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Back to Basics

4.6 out of 5 stars 25 customer reviews

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Audio CD, October 25, 1990
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Editorial Reviews

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This collection of feisty early recordings (the Between the Wars EP and the Brewing Up LP) features England's loudest socialist folkie, usually armed only with an electric guitar and a millennium's worth of outrage, attacking those in power (lazy journalists in "It Says Here," the eternal mining aristocracy in "The World Turned Upside Down") with precision and enough energy to make even the most dogmatic lyrics sound colloquial and persuasive. Bragg is a one-man Clash here, seeking to demolish all he can and then build a better world with his electric guitar and his righteousness as the only tools he'll need. --Jimmy Guterman

Track Listings

Disc: 1

  1. The Milkman Of Human Kindness
  2. To Have And To Have Not
  3. Richard
  4. Lovers Town Revisited
  5. A New England
  6. The Man In The Iron Mask
  7. The Busy Girl Buys Beauty
  8. It Says Here
  9. Love Gets Dangerous
  10. From A Vauxhall Velox
  11. The Myth Of Trust
  12. The Saturday Boy
  13. Island Of No Return
  14. The Guitar Says Sorry
  15. Like Soldiers Do
  16. St. Swithin's Day
  17. Strange Things Happen
  18. A Lover Sings
  19. Between The Wars
  20. The World Turned Upside Down
  21. Which Side Are You On


Product Details

  • Audio CD (October 25, 1990)
  • Number of Discs: 1
  • Label: Elektra / Wea
  • ASIN: B000002H4H
  • Average Customer Review: 4.6 out of 5 stars  See all reviews (25 customer reviews)
  • Amazon Best Sellers Rank: #167,386 in Music (See Top 100 in Music)

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Customer Reviews

Top Customer Reviews

By A Customer on December 30, 1999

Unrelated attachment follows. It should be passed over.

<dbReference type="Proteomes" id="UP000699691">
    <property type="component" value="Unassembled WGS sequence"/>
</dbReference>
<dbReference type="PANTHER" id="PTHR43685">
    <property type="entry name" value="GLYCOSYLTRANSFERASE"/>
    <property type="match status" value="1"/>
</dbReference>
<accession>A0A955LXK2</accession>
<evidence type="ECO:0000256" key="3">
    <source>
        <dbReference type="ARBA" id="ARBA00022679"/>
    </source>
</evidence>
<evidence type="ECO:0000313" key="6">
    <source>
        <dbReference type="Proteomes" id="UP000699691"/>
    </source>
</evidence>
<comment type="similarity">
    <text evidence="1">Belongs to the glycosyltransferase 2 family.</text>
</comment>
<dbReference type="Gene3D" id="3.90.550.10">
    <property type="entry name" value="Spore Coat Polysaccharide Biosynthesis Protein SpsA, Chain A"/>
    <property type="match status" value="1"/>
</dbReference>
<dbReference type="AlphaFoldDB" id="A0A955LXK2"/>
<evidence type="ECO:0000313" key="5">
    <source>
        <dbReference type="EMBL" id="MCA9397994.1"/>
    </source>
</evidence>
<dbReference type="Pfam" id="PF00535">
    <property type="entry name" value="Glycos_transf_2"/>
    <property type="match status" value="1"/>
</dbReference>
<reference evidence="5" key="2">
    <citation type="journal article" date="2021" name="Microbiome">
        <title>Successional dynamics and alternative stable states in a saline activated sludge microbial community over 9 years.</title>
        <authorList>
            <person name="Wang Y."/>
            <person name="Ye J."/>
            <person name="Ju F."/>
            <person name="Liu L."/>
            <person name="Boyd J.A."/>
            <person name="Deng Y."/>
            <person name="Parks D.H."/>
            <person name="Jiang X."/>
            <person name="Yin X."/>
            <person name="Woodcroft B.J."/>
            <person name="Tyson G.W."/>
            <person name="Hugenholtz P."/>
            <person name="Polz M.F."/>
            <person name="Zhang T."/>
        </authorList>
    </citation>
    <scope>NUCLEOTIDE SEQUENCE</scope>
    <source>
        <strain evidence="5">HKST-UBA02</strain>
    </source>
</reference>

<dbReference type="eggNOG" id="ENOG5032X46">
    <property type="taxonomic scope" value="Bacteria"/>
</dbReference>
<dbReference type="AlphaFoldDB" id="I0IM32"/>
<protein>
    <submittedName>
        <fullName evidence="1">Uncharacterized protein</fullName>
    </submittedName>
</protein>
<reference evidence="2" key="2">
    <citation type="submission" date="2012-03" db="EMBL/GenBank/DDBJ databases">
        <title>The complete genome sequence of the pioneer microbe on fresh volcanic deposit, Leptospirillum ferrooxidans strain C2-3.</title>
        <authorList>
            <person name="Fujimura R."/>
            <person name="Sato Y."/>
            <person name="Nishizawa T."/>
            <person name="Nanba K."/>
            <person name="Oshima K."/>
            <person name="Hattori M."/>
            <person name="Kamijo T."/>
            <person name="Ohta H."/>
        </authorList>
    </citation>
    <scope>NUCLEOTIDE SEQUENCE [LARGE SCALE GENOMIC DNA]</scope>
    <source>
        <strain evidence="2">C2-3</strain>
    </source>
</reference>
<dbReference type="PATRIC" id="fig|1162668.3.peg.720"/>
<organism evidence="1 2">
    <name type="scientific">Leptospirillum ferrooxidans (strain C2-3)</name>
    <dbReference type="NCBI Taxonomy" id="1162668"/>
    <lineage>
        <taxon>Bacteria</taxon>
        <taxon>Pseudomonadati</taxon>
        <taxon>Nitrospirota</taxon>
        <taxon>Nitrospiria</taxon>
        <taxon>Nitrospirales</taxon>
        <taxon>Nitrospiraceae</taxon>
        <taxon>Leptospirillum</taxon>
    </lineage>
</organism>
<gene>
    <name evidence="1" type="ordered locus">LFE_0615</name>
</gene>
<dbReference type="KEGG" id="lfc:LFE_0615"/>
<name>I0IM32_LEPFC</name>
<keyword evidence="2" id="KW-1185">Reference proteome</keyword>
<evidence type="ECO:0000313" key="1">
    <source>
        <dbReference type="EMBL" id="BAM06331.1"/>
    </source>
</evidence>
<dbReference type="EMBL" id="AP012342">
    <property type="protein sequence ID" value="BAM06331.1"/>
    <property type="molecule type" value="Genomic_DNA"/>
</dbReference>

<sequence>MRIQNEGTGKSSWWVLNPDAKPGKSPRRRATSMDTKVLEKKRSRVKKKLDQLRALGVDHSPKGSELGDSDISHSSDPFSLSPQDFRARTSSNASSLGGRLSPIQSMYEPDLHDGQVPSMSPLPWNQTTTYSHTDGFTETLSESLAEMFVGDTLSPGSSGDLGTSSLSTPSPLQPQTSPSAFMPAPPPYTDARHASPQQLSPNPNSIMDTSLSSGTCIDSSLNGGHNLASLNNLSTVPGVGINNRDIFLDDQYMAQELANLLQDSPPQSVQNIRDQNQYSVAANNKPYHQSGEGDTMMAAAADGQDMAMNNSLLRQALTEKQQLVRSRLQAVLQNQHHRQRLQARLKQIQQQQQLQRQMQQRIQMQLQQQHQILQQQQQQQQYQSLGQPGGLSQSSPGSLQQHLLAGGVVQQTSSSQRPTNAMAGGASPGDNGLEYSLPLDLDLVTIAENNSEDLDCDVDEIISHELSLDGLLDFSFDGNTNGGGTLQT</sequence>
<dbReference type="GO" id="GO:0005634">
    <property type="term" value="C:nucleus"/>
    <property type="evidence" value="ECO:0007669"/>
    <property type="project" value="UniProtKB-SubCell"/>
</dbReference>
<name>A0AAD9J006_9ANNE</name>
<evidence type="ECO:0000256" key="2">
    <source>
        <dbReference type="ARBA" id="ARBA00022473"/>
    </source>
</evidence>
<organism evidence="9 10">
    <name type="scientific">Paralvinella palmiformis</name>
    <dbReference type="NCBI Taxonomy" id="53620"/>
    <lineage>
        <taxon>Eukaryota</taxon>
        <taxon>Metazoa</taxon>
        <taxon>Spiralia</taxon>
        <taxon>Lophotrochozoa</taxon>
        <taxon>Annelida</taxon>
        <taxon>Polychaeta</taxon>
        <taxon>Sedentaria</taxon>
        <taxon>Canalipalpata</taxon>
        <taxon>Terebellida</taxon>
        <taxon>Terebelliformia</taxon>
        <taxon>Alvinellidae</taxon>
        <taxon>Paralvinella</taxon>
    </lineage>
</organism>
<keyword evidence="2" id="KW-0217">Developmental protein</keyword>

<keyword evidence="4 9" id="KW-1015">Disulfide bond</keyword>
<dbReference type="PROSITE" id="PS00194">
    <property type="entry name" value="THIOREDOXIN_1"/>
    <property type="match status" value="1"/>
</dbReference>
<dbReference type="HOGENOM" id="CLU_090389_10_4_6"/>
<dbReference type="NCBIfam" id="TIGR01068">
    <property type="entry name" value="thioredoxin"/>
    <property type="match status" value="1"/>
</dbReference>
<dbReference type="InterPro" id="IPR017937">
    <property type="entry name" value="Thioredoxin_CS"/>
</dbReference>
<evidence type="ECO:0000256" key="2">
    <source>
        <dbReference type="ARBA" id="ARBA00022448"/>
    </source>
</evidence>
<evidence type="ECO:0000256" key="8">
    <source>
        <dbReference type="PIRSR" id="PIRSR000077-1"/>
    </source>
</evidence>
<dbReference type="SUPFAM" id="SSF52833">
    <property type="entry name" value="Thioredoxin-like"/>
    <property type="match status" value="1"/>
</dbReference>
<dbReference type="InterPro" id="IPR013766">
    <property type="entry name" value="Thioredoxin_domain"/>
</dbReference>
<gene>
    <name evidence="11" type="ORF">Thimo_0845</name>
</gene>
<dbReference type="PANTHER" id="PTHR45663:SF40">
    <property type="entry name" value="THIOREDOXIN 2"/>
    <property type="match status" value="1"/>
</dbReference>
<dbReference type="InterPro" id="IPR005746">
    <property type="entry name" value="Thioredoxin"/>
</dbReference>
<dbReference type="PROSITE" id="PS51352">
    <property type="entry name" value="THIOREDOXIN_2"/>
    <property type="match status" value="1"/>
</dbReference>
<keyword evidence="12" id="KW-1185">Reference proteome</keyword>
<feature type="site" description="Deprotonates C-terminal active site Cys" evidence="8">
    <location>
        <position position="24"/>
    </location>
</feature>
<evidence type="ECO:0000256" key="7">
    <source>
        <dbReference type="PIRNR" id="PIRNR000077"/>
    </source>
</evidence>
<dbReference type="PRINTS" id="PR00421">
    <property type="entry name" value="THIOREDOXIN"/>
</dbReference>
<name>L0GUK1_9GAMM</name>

Format: Audio CD
"Unrequited Love" is not a 'recurring' theme on Back to Basics; rather it is merely a faint idea that passes through the lyrical stories that Bragg sings about on a few of the CD's songs. And besides, 'Unrequited Love' is very real; ask just about any person who's given too much of themselves and never gotten anything back. First of all, the ideas that Bragg articulates are essential to keeping ht dialectic between right wing and left wing ideology going forward to better refine our own political ideals. Second of all, Bragg's interest in Organized Labour is not 'socialist' anyways. Organized Labour plays a crucial role in our society, as it did in the 18th, 19th and 20th Centuries in England to alleviate massive amounts of human suffering and child labour in less-than-humanitarian working conditions (and it is from these roots that Bragg is writing about).
Back to Basics is not 'sparse'. If you pay attention to the genre that Bragg plays for, you will understand. Bragg plays FOLK MUSIC. It is supposed to be sparse. Its about a guitar, ideas, and poetry. Not a brass band or electronic keyboard or synthesizer.
Back to Basics is an excellent album for anyone interested in stretching guitar strings and the edgy nature of folk into liquid lyricism. The best songs are "Between the Wars" "A New England" (a punky like folk song about finding a new love or new girl), "Lovers Town Revisited" (an up tempo and catchy tune of a youth's petty addictions), "Turn the World Upside Down" (Bragg's version of an older song that explicates the plight of The Diggers who defied the Lords of 17th Century England that appropriated the common land from the people) and "The Busy Girl Buys Beauty".
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Format: Audio CD